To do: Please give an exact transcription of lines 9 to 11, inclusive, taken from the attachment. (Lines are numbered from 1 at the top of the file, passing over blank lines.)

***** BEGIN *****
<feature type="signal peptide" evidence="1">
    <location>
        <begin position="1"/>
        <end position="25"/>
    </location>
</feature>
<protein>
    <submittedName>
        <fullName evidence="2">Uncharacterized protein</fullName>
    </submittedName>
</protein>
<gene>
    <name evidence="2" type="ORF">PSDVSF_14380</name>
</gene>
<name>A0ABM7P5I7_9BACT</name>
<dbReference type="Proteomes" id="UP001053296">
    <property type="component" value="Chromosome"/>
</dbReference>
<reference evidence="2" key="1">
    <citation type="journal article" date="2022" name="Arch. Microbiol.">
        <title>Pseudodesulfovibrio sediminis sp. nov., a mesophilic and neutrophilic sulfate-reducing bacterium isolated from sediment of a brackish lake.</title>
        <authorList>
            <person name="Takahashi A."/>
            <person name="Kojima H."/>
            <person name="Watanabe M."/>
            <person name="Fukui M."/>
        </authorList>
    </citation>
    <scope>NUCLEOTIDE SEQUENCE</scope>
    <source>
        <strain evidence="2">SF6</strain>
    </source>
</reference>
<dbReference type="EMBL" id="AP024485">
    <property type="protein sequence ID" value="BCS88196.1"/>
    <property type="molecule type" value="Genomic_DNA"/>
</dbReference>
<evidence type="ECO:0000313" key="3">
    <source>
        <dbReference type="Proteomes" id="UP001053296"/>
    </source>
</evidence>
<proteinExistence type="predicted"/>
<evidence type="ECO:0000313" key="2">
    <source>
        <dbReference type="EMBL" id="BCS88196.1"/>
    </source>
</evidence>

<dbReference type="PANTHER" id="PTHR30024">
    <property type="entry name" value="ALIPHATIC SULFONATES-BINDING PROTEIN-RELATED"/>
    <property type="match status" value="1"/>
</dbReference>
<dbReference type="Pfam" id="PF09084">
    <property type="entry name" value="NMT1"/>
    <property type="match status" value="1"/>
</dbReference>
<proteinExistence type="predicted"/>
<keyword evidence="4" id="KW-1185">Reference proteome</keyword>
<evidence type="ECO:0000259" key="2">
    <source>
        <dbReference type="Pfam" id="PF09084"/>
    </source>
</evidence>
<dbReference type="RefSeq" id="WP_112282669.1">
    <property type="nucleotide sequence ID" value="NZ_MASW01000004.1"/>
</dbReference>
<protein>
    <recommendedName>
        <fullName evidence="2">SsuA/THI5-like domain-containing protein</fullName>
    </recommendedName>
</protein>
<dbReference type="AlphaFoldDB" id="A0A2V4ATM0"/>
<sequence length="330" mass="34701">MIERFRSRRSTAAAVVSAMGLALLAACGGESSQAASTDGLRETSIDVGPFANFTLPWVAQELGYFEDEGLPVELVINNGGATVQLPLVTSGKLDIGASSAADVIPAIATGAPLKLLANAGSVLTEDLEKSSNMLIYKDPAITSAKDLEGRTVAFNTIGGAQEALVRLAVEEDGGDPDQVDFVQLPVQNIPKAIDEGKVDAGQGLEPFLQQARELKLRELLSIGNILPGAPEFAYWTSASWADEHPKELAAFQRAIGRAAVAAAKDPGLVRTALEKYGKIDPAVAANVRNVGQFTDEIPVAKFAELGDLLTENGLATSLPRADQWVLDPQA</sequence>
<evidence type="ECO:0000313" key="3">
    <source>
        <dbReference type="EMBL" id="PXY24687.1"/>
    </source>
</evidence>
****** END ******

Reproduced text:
        <fullName evidence="2">Uncharacterized protein</fullName>
    </submittedName>
</protein>